Friday, June 06, 2008

Finally, Some Rational Thinking in South Dakota


Investor's Business Daily: Thirty-two long years have passed since the U.S. had a new oil refinery. But a small South Dakota community wants to change that. Finally, some rational thinking.

Union County, home to 12,584 in South Dakota's southeastern corner, voted 58% to 42% Tuesday to approve a request by Hyperion Energy to build a refinery north of Elk Point, the county seat of 1,855. The facility, expected to turn out 400,000 barrels of ultralow-sulfur gasoline and diesel fuel a day, just might be the biggest thing to happen to the area.

As far as energy is concerned, it could be the biggest thing to happen to this nation since 1976, widely known as America's bicentennial year but less so as the date the last new oil refinery was built in the U.S. Since that refinery was built in Garyville, La., more than three decades ago, environmental groups have successfully bullied policymakers into blocking any new ones.

Meanwhile, America has gone from 301 refineries in 1982 to less than half that (149, see chart above). The refining process is far more efficient today, yet output hasn't kept pace with demand. As domestic oil consumption has increased from 17 million barrels a day in 1982 to nearly 21 million a day in 2007, the country now has to import 10% of the gasoline we burn. We just don't make enough.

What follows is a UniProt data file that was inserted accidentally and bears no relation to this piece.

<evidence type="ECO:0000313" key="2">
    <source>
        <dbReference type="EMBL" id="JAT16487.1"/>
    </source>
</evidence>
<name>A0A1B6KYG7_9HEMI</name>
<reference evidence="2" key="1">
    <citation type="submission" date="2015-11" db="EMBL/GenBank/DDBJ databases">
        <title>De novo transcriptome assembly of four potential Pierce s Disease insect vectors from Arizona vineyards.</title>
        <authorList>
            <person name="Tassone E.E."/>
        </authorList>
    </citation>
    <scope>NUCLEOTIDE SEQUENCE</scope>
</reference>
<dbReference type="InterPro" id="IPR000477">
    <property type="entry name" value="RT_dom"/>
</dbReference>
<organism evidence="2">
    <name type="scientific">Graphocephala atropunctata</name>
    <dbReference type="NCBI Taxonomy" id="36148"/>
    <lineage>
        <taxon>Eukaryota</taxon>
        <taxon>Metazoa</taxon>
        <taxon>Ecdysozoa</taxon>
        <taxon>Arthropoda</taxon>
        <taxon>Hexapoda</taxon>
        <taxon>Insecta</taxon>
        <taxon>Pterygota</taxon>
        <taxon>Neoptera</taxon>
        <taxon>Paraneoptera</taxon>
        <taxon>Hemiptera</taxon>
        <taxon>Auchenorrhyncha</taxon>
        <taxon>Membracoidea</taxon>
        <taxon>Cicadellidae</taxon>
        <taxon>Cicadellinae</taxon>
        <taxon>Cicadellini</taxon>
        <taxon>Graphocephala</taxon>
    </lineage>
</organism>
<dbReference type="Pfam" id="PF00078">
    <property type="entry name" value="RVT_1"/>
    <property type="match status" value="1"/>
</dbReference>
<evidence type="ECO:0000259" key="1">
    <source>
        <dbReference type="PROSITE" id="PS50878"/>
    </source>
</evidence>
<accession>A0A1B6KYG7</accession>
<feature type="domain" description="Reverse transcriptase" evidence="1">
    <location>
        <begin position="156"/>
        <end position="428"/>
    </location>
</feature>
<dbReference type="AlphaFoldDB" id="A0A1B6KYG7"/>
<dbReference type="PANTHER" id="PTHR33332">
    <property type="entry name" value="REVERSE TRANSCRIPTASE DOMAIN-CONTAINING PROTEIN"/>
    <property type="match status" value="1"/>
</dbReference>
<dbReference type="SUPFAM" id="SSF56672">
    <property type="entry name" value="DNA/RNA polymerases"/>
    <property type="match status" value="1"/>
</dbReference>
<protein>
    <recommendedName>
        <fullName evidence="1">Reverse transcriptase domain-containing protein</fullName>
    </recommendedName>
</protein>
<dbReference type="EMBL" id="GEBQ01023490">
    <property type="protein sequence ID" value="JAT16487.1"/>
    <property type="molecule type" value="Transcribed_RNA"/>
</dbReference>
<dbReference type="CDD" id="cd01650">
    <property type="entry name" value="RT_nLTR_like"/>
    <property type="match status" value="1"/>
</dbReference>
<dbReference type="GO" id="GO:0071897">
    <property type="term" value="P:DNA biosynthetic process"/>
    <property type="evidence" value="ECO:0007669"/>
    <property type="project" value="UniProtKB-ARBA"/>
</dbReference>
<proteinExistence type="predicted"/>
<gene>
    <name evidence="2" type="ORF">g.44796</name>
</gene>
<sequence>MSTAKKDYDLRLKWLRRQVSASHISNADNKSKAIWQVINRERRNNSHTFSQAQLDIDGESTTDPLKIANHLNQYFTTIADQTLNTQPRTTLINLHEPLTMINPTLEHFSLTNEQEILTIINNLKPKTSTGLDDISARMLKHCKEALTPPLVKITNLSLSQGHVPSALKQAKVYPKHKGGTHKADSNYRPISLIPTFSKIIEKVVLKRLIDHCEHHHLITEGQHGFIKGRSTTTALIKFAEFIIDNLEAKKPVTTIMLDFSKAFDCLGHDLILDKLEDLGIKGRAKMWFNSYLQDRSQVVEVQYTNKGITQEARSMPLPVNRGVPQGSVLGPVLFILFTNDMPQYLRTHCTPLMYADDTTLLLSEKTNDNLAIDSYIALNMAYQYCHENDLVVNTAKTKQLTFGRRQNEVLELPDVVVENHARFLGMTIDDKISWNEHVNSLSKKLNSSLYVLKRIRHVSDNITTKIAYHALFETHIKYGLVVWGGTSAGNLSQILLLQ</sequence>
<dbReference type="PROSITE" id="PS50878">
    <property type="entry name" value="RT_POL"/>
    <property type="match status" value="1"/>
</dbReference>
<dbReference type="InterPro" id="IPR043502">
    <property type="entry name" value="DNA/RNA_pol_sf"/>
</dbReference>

Wonder no more why we've become so reliant on foreign crude to fuel our economy and have little choice but to do more business with unsavory characters than we should.

See previous CD post here on this topic.

9 Comments:

At 6/06/2008 9:19 AM, Blogger rufus said...

I don't see as how it's of much import to the nation as a whole. Refineries are running 82 - 88% of capacity. It will make it more convenient for the people of the Dakotas. They've been on the tail-end of the pipeline, and, as a result, running short on diesel from time to time.

Did I mention that when you reach the "Peak" of a finite resource you start to get violent price swings?

 
At 6/06/2008 9:57 AM, Anonymous Anonymous said...

Peak Oil?

We are DEFINITELY at "peak oil" if we DON'T drill for any new oil.

There is a lot of oil up in ANWR, there is a lot of oil in the Gulf that is "off limits". There is suspected oil in the Great Lakes, there is oil off the coast of California & Florida....ALL OFF LIMITS. I have spoken with petroleum engineers who have told me that vast areas of Iraq & Saudi Arabia have NEVER been explored OR were surveyed back in the 40's & 50's. They suspect if they used MODERN cutting edge technology that a LOT of reserves would be added.